Club Executives & Directors
Board Member
Board Member
Board Member
Social Media Chair
Board Member
Board Member
Board Member
Board Member
Chair: Adrian Rotary Foundation
Chair: Membership
Chair: Programs
Chair: Rotary International Foundation
International Service
Chair - Public Relations
Past President
Bulletin Editor
President Nominee
Russ Jones - District Governor 2023-24




Rotary Initiatives and Principles
RI Monthly Themes
Membership and New Club Development Month
Basic Education and Literacy Month
Economic and Community Development Month
Rotary Foundation Month
Disease Prevention and Treatment Month
Vocational Service Month
Peace and Conflict Prevention/Resolution Month
Water and Sanitation Month
Maternal and Child Health Month
Youth Service Month
Rotary Fellowships Month

The Adrian Noon Rotary Club is one of over 50 other clubs in District 6400. It is one of 38,000 other clubs world-wide! This year is especially significant in that Jennifer Joes from our District's Windsor-Roseland Club in Ontario, Canada is the first female president of Rotary International!

Our club  is a conduit for joining leaders, exchanging ideas and to taking action on important issues affecting our community, our nation, and our world. It is a premier service organization that also has a lot of fun! Whether we’re socializing or working together on important service projects – Rotarians always have a great time being with fellow members to volunteer!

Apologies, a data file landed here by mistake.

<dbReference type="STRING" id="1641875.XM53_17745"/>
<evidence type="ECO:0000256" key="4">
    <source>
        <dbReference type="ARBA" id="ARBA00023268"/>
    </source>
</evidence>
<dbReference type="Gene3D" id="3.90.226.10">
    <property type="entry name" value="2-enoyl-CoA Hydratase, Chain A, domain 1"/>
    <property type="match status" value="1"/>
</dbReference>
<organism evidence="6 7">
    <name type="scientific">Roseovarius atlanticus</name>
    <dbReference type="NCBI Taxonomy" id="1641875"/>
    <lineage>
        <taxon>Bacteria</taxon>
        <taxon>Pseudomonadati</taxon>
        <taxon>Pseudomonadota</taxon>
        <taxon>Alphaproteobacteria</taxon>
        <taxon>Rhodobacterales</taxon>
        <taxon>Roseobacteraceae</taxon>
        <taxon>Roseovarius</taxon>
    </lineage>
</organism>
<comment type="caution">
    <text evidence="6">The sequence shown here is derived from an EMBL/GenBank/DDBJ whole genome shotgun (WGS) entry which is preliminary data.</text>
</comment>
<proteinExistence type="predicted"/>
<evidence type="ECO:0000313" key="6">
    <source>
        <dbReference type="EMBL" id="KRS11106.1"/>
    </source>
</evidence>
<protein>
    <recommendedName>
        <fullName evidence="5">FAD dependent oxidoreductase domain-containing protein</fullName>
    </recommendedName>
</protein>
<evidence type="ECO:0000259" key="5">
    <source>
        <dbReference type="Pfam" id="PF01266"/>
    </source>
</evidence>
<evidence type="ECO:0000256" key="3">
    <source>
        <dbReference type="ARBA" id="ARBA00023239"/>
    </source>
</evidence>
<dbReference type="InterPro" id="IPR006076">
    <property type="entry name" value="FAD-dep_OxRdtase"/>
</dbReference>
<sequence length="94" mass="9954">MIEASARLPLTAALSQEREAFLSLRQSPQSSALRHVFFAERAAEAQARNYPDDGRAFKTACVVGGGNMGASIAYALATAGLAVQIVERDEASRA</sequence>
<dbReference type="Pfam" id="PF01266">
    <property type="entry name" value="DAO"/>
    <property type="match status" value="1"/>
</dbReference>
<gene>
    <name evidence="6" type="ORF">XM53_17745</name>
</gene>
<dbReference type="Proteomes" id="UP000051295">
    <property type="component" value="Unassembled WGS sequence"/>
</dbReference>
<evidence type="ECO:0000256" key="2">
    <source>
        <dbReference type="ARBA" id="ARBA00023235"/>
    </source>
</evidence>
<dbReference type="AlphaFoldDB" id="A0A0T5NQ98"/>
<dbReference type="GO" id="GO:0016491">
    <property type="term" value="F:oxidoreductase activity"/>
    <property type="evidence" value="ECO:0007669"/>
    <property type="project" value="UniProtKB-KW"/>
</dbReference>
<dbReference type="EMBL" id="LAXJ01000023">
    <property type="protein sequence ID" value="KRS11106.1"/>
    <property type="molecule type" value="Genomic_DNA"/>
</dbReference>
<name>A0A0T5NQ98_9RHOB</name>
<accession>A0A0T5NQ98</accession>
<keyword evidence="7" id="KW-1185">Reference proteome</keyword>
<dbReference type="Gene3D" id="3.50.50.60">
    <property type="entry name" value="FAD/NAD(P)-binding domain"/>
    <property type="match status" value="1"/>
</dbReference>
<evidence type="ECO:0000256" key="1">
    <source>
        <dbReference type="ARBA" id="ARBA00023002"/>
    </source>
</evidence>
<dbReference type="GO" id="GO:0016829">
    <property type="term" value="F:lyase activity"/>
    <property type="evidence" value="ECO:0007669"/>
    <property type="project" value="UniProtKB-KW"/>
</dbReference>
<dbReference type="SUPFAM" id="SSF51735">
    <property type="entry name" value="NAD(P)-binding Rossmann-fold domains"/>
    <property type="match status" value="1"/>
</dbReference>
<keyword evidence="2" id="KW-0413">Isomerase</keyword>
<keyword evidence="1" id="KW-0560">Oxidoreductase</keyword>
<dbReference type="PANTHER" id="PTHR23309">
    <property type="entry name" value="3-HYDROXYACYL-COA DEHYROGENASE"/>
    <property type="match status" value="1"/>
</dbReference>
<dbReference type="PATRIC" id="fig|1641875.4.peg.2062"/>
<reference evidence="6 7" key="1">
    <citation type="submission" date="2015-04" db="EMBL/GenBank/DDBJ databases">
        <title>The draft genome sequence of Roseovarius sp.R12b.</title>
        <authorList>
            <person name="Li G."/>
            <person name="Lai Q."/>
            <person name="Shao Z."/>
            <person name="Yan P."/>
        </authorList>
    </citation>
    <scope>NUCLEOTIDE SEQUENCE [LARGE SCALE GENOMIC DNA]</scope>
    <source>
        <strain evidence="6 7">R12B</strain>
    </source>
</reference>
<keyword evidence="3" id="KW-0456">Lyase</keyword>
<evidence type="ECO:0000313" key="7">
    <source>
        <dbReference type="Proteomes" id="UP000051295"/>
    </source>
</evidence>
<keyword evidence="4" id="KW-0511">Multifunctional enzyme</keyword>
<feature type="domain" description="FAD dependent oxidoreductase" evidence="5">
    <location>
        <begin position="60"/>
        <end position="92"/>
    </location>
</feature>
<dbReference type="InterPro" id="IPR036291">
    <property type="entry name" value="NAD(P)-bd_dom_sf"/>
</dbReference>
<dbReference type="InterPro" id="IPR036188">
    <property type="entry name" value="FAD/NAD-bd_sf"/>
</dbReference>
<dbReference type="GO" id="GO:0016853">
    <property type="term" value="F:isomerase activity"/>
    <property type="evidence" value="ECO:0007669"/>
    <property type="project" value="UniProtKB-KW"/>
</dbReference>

We connect at weekly meetings and learn from business, political and civic leaders, and entrepreneurs, who help us stay informed on topics that are relevant to our community. 

Our club meets the first and third Thursdays at noon at The Centre' in Adrian on West US223. Come join us for fellowship, a great meal, and to hear community representatives share always great and timely information.

This year's District Governor is Russ Jones.



Carrie Dillon

Club President 2023-24 


Brief History of Rotary International
Rotary started with the vision of one man — Paul Harris. The Chicago attorney formed the Rotary Club of Chicago on 23 February 1905, so professionals with diverse backgrounds could exchange ideas and form meaningful, lifelong friendships. There are over 46,000 member clubs worldwide with a membership of 1.4 million individuals.
Over time, Rotary’s reach and vision gradually extended to humanitarian service. Members have a long track record of addressing challenges in their communities and around the world.
That commitment endures today through an organization that remains truly international. Only 16 years after being founded, Rotary had clubs on six continents. Our members now span the globe, working to solve some of our world’s most challenging problems.
We’re not afraid to dream big and set bold goals. Rotary began its fight against polio in 1979 with a project to immunize 6 million children in the Philippines. Today, polio remains endemic in only two countries — down from 125 in 1988.

Gordon MacInally - 2023-24 Rotary International President

Gordon R. McInally, a member of the Rotary Club of South Queensferry, Lothian, Scotland, is the selection of the Nominating Committee for President of Rotary International for 2023-24. He will be declared the president-nominee on 1 October if no challenging candidates have been suggested.

McInally lauded Rotary’s ability to adapt technologically during the COVID-19 pandemic, saying the approach should continue and be combined with the best of our past practices as Rotary seeks to grow and increase engagement.